33 Lamentable Words Coined by William Shakespeare

William Shakespeare invented as many as 1,700 words during his lifetime. While there is debate about which ones were really his, we’ve collected 33 lamentable words below that were definitely coined by the Bard of Avon.

When it comes to the English language and storytelling, it’s hard to overstate the impact of William Shakespeare—even while acknowledging he’s the greatest of all time. In addition to using several story structures that are still used today, he invented hundreds of words.

(8 ways William Shakespeare can make you a better writer.)

Some people credit Shakespeare with inventing more than 1,700 words; others say it was closer to 400. Regardless of which camp is correct, our list of 33 lamentable words coined by William Shakespeare below is on the “yep, he definitely coined that word” list. And they’re on the lamentable list, because all of these words are a bit on the negative connotation side. Enjoy!

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33 Lamentable Words Coined by William Shakespeare

Here’s our lamentable, revolting, and possibly useless list of Shakespearean word inventions (with a few extra words tossed in for good measure).

    1. arch-villain
    2. batty
    3. bloodstained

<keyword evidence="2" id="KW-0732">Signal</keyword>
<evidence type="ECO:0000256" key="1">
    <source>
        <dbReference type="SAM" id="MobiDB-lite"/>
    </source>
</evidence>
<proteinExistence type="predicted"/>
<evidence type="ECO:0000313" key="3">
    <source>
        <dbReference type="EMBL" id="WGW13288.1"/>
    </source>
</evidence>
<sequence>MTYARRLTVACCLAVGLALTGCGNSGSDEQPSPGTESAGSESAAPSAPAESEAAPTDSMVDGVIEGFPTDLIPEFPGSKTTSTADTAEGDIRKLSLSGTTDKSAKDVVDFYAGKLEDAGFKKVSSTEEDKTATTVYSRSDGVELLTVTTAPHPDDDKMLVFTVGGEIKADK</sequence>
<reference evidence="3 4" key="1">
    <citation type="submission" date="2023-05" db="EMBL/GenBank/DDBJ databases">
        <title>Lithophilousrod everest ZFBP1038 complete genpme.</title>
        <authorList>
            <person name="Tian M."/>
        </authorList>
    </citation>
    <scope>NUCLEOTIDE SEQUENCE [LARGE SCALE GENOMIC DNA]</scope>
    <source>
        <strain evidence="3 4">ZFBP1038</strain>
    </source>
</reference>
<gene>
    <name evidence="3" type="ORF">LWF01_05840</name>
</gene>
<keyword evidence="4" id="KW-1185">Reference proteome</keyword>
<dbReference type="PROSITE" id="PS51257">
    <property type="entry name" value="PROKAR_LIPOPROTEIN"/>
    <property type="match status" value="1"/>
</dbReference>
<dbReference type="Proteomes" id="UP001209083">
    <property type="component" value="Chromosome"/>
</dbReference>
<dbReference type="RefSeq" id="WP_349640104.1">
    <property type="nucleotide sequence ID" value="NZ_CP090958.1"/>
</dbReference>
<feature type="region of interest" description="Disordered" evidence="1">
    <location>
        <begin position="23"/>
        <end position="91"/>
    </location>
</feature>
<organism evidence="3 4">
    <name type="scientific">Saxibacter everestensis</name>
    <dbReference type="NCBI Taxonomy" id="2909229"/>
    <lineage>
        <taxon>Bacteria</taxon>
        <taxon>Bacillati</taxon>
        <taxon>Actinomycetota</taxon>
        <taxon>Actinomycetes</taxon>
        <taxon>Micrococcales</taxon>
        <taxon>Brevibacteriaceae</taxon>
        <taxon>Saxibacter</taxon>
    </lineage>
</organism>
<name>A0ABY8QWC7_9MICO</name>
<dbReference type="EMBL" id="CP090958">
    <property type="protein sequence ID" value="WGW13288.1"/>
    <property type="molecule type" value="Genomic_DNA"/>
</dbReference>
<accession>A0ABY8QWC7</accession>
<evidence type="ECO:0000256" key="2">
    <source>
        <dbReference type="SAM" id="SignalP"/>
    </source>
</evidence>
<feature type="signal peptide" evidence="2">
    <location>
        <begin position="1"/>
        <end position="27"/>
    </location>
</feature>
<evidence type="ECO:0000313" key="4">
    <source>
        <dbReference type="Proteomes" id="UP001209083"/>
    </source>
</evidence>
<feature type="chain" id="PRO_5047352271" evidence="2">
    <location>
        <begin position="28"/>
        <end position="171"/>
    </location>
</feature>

4. cold-blooded (also “coldhearted” and “hot-blooded”)
    5. distrustful
    6. fanged (also “bloodsucking”)
    7. fortune-teller
    8. foul mouthed
    9. fretful
    10. grime
    11. hostile
    12. howl
    13. hunchbacked
    14. ill-used (also “ill-tempered” and “useless”)
    15. jaded
    16. lament
    17. lonely
    18. misgiving
    19. mortifying
    20. neglect
    21. obscene
    22. outbreak
    23. quarrelsome
    24. reclusive
    25. remorseless
    26. revolting
    27. savage (also “savagery”)
    28. self-abuse
    29. shipwrecked
    30. shudder
    31. suffocating
    32. vulnerable
    33. yelping

If you were one of those folks who had any misgivings about Shakespeare’s importance to the English language, imagine a world without the words listed above. While others may be jaded, I shudder to think of the suffocating nature of discussing our lonely, vulnerable lives of neglect without the ability to howl about the mortifying outbreak of foul-mouthed adjectives offered up by the Bard of Avon.

So tip your cap and maybe use a word or three in your next story or poem.

The Writer's Dig
Robert Lee Brewer

About Robert Lee Brewer

Robert Lee Brewer is Senior Editor of Writer's Digest, which includes editing Writer's Market, Poet's Market, and Guide to Literary Agents. He's the author of Solving the World's Problems and Smash Poetry Journal. He loves blogging on a variety of writing and publishing topics, but he's most active with Poetic Asides and writes a column under the same name for Writer's Digest magazine. Follow him on Twitter @robertleebrewer.


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